Apple Goes Big with a $10.5B Investment in Manufacturing Technology


Apple Inc. (NASDAQ:AAPL) isn’t just investing in the technology that you see right before your eyes: The tech giant also is spending large sums of money to keep those devices and future gadgets in production.

How much are we talking here? A paltry $10.5 billion is Apple’s latest investment in technology that works behind the scenes. According to Bloomberg, the Cupertino, California-based company has committed to investing in more robotics technology that do the work for suppliers and are capable of providing the Apple-specific touches that are a trademark of the smartphone maker, including the iPhone 5C’s wide array of color options and the MacBook’s aluminum body.

The process is private, and rumors are only available via insider sources, but investors were at least enlightened about the increased spending in Apple’s fiscal 2014 capital-expenditure forecast, when CFO Peter Oppenheimer remarked that the company is now focusing on more advanced technology for its manufacturing process.

Apple sets itself apart from other tech companies because its products are so distinct from other devices that they require a unique manufacturing process to produce them. That’s a good thing when it comes to getting the goods off the shelves, but the smartphone maker still needs to ensure that its suppliers can manufacture said devices, and that’s where the increased investments come in.

Not only are Apple’s devices becoming more complex and involved, the company also faces increased competition from Samsung Electronics (SSNLF.PK), which is quickly launching similar products and stealing some of Apple’s once loyal consumers.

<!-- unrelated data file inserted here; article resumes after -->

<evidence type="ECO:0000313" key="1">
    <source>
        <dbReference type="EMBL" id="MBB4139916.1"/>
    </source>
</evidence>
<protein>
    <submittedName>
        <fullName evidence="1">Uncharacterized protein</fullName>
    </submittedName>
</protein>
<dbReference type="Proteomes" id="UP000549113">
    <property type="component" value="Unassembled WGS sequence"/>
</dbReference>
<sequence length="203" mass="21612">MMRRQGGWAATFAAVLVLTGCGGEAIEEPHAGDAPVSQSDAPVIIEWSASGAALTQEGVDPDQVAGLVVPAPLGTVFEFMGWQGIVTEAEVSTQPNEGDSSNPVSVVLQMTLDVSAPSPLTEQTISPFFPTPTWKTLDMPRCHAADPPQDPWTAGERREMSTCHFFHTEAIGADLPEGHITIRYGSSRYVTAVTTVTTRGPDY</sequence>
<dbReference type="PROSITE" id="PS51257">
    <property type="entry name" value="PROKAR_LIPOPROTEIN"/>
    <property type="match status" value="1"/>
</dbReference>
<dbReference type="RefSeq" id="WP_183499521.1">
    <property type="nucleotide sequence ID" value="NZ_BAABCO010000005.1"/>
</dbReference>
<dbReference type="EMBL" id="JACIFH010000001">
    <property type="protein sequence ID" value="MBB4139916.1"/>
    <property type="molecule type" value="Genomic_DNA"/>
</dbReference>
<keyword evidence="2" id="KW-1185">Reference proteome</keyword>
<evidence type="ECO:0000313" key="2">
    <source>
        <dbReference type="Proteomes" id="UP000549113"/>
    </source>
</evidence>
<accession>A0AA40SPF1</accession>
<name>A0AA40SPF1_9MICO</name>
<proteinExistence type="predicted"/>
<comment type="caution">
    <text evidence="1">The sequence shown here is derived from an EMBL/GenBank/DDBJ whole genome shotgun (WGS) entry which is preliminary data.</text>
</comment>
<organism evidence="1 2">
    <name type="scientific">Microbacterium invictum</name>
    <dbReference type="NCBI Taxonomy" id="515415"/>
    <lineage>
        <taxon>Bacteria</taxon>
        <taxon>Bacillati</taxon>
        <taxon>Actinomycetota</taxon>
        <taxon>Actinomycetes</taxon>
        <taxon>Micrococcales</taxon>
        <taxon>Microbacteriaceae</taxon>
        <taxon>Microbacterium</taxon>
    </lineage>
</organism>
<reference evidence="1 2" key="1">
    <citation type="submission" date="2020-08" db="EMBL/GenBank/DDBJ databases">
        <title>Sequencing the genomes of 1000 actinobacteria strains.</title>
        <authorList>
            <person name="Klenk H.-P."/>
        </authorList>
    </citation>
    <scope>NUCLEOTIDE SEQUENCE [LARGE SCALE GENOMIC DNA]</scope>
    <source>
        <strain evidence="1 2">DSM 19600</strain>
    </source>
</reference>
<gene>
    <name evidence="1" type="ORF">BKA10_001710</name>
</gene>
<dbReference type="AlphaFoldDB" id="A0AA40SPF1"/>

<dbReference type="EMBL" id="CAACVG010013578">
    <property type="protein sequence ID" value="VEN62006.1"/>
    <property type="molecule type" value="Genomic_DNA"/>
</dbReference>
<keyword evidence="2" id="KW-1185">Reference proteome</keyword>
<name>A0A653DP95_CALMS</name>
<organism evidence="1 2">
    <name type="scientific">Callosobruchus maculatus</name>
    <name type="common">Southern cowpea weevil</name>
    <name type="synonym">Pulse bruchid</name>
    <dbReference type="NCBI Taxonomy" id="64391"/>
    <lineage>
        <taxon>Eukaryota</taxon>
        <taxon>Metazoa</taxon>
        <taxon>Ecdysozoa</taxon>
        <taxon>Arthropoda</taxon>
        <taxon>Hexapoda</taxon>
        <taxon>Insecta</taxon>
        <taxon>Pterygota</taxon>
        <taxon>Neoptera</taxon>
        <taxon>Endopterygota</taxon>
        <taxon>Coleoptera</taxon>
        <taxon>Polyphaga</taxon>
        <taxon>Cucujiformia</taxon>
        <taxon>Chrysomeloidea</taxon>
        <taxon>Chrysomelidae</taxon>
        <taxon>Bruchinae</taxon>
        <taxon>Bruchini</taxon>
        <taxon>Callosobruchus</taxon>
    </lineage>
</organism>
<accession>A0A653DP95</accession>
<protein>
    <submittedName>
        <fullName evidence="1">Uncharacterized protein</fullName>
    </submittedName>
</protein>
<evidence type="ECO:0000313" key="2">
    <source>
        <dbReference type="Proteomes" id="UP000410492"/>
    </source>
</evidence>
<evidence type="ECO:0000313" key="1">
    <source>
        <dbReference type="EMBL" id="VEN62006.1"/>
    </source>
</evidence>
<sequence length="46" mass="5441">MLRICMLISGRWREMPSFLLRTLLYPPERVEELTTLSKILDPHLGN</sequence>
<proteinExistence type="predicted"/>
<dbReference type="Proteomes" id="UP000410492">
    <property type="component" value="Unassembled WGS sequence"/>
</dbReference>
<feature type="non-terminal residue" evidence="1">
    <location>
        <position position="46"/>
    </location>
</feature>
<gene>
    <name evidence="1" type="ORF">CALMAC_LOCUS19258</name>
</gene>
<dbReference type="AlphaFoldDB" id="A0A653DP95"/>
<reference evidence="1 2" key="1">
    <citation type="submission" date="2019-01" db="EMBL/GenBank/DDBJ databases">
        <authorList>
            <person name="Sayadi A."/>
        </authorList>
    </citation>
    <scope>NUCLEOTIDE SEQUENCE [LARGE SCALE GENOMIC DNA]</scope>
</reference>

Bloomberg reports that CEO Tim Cook needs to pump money back into Apple’s business behind the scenes and help the company’s hardware-engineering team fund and develop the new methods it uses to get its new products built. In the grand scheme of things, $10.5 billion isn’t that big of an investment for Apple, considering it made $171 billion in sales last year. However, the company now needs to ensure its machinery is up to date, and it also needs to provide the financing to build factories that can support its increased output.

Apple has already set aside $146.8 billion in cash to serve as a bank to finance new factories, and we learned of its deal with GT Advanced Technologies earlier this month, when the iPhone maker scored an exclusivity agreement with the furnace equipment maker in exchange for a prepayment of $578 million. This shows the compulsion Apple feels to make sure the factories that produce its products are alive and well, and that it is willing to invest millions in them to not only keep them thriving but also keep them loyal to the Apple cause.

The company is also unique in that it employs its own industrial design team to come up with ideas, work with its hardware-engineering group, and then develop its own methods for getting the products built. Bloomberg reports that Apple engineers personally visit company facilities in Asia to ensure that everything is working properly, and many of its own engineers even operate the high-end manufacturing equipment.

This is different from other technology companies, which partner with contract manufacturers to divide the engineering work, according to Bloomberg, but it comes at a high cost for Apple. Cormac Eubanks, a mechanical engineer at industrial design firm Frog Design, said to the news service: “Most companies will hire a design firm to create a rendering of a product, throw it over the wall to China and then it’s the Chinese engineers who do the detailed engineering work. What Apple does is hard and it takes a lot of time and money.”

Nonetheless, Apple still seems to like how its work is getting done, as it prides itself on having a hand in each and every one of its products. Because the tech company has such an intensive approach, it can design its gadgets and devices the exact way it wants — even if they require new and advanced machinery. As shown by the tech giant’s latest earnings, the process usually pays off in the end.


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